Peter Dubovský, «Why Did the Northern Kingdom Fall According to 2 Kings 15?», Vol. 95 (2014) 321-346
By applying various exegetical methodologies to 2 Kings 15, I have tried to identify the dynamics responsible for the fall of the Northern Kingdom, such as its instability, financial problems, tribal tensions, wrong international policy, etc. By analyzing some Assyrian documents it was shown that these dynamics were often in play during Assyrian invasions.
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Why Did the Northern Kingdom Fall
According to 2 Kings 15?
The fall of Samaria and consequently the end of the Northern
Kingdom has become the object of several scholarly investigations.
Most scholars have focused on the reconstruction of the events, i.e.
on political and social history 1. The biblical books describe the fall
of the Northern Kingdom from different angles presenting it in ac-
cordance with the cultural views and theological beliefs of biblical
authors and redactors. In particular, prophets such as Amos, Hosea,
and Isaiah offer various sociological and theological reasons why
the Northern Kingdom collapsed. 1–2 Kings play a special role
among the biblical books dealing with the fall of the Northern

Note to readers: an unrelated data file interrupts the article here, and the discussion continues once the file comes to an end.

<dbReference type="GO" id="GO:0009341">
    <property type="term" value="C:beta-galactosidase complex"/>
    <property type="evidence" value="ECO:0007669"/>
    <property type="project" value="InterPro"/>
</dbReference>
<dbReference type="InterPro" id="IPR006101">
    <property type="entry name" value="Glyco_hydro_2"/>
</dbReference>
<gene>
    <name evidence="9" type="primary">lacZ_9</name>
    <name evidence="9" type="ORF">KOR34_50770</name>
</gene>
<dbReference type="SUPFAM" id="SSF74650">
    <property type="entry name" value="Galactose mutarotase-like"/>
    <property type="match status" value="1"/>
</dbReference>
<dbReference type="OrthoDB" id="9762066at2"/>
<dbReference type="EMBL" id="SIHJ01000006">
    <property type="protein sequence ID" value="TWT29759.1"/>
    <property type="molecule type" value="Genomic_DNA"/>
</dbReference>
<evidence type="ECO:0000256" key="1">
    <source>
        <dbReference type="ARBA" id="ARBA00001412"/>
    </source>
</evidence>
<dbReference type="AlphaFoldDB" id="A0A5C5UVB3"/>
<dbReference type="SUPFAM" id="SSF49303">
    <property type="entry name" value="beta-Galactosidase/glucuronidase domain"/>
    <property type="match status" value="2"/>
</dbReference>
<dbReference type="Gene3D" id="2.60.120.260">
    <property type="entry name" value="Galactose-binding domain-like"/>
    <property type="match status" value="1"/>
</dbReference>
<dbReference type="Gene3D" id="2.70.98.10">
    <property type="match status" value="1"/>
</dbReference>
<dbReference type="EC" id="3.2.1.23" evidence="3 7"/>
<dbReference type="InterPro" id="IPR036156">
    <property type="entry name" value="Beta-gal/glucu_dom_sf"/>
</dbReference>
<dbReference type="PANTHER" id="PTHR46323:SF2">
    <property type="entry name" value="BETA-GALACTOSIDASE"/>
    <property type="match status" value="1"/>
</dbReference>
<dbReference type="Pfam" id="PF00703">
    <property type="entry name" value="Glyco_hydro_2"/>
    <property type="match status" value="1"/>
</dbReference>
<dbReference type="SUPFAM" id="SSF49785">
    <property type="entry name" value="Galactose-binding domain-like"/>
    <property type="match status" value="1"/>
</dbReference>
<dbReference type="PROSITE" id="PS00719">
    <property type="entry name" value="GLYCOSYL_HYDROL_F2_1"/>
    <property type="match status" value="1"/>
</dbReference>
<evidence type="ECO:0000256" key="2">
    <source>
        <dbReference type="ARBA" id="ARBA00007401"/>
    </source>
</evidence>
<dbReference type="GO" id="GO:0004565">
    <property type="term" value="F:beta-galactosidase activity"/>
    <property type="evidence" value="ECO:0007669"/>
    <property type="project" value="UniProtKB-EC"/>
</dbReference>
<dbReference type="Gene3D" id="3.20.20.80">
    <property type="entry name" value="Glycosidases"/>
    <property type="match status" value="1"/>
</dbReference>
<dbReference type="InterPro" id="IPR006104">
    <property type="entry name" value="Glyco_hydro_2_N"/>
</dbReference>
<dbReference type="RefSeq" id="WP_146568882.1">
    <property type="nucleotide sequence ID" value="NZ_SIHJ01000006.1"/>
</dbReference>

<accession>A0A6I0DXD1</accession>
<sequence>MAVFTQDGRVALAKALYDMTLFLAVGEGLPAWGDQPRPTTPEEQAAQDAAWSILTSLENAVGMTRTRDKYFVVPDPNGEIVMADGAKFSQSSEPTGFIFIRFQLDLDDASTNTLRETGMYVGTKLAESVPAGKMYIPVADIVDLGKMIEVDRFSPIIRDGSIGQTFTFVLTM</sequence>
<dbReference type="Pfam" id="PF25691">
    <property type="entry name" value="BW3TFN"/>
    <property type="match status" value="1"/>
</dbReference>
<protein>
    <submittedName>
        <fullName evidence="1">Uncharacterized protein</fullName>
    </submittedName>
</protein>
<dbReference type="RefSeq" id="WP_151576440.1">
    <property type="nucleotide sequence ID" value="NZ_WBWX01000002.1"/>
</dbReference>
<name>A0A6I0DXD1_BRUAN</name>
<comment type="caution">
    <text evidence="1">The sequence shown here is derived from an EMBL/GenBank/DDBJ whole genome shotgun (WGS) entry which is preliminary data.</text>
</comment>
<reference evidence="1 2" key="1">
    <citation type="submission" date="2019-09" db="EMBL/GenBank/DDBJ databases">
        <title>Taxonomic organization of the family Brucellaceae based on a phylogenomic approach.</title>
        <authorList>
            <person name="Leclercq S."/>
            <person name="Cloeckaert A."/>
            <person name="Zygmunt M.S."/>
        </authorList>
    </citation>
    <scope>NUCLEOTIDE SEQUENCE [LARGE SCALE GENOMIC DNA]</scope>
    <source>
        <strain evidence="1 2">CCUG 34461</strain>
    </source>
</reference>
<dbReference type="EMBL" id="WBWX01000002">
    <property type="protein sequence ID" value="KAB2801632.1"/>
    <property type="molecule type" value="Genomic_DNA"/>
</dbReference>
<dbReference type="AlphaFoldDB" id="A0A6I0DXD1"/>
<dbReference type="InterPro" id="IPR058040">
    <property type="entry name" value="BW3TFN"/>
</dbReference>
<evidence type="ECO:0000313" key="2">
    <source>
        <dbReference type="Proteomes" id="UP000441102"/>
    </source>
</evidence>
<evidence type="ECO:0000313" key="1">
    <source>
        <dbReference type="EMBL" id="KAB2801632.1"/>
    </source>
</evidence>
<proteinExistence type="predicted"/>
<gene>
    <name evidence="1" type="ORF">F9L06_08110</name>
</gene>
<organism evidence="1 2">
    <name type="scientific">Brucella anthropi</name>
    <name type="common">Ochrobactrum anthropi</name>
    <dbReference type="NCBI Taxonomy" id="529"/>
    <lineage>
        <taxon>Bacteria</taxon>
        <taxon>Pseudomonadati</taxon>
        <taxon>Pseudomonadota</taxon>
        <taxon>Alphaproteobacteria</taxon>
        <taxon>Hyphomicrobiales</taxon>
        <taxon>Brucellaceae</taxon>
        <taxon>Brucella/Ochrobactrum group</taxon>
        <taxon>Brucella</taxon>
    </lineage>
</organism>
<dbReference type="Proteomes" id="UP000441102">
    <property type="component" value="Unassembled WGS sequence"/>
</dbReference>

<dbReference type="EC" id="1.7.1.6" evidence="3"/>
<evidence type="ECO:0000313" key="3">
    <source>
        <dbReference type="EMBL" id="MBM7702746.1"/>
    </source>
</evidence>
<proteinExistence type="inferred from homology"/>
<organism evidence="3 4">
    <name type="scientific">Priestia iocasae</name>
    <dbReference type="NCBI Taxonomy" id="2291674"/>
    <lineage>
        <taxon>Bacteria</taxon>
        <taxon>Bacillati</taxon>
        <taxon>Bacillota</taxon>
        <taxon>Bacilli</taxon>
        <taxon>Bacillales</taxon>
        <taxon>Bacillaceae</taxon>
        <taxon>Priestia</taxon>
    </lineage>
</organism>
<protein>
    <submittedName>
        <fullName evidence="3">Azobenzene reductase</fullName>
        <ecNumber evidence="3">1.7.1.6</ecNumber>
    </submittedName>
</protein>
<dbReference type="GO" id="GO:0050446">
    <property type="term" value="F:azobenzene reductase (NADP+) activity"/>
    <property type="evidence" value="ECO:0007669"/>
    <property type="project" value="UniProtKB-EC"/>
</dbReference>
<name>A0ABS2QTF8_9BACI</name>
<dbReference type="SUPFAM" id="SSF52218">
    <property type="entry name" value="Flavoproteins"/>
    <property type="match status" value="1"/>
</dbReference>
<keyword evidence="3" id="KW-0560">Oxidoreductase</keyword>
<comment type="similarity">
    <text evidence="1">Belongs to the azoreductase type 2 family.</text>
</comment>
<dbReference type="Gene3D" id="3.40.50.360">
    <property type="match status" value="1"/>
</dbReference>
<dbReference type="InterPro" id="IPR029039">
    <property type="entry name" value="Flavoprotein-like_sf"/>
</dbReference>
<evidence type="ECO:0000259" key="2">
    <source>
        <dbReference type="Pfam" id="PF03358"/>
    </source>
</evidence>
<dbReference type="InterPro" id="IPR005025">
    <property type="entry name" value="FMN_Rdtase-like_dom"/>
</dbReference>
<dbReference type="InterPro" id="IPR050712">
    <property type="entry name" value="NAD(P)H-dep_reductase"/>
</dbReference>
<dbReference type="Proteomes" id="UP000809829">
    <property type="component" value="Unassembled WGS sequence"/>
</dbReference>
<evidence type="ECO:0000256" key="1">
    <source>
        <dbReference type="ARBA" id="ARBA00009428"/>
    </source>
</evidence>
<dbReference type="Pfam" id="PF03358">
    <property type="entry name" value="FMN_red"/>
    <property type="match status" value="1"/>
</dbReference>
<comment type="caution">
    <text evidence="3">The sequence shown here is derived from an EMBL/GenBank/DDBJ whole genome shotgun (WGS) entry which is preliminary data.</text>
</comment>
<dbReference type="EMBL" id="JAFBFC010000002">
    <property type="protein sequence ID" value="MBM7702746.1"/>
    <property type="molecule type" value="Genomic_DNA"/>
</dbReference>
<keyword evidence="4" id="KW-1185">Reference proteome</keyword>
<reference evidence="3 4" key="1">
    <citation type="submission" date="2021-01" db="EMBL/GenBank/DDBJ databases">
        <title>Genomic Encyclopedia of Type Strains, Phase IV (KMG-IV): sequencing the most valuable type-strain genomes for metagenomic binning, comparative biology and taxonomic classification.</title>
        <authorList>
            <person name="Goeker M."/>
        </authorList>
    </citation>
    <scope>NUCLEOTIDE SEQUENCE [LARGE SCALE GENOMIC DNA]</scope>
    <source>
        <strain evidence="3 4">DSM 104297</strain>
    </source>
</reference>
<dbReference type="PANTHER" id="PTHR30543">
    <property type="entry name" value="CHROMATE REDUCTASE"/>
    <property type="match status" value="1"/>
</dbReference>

Kingdom. 2 Kings 17 and 18,9-12 not only describe basic events
in their characteristic annalistic style (17,3-6.23-24; 18,9-11) but
also offer a theological reflection that by means of the Deuterono-
mistic theologies explains the reasons for the fall of the Northern
Kingdom (17,7-22; 18,12). There are, however, few scholarly writ-
ings dedicated to 2 Kings 15 that would aim at understanding the
dynamics latent in the society of the Northern Kingdom, which, I
believe, ultimately led to its fall 2.
B. BECKING, The Fall of Samaria. An Historical and Archaeological
Summary (Leiden 1992) 21-104; G. GALIL, “The Last Years of the Kingdom
of Israel and the Fall of Samaria”, CBQ 57 (1995) 52-64; J.L. HAYES – J.K.
KUAN, “The Final Years of Samaria (730-720 BC)”, Bib 72 (1991) 153-181;
B.E. KELLE, “Hoshea, Sargon, and the Final Destruction of Samaria: A Re-
sponse to M. Christine Tetley with a View toward Method”, JSOT 17 (2003)
226-244; N. NA’AMAN, “The Historical Background to the Conquest of
Samaria (720 BC)”, Bib 71 (1990) 206-225; M.C. TETLEY, “The Date of
Samaria’s Fall as a Reason for Rejecting the Hypothesis of Two Conquests”,
CBQ 64 (2002) 59-77; K.L. YOUNGER, “The Fall of Samaria in Light of Re-
cent Research”, CBQ 61 (1999) 461-482.
Besides the major commentaries the following studies treat this chapter
from different angles: F. CLANCY, “Jotham and Shallum: a Redactor’s
Choice”, SJOT 26 (2012) 289-302; M. COGAN – H. TADMOR, “Ahaz and
Tiglath-pileser in the Book of Kings: Historiographic Considerations”, Bib
60 (1979) 491-508; A. FAUST, “The Shephelah in the Iron Age: A New Look
on the Settlement of Judah”, PEQ 145 (2013) 203-219; M. HARAN, “The Rise
BIBLICA 95.3 (2014) 321-346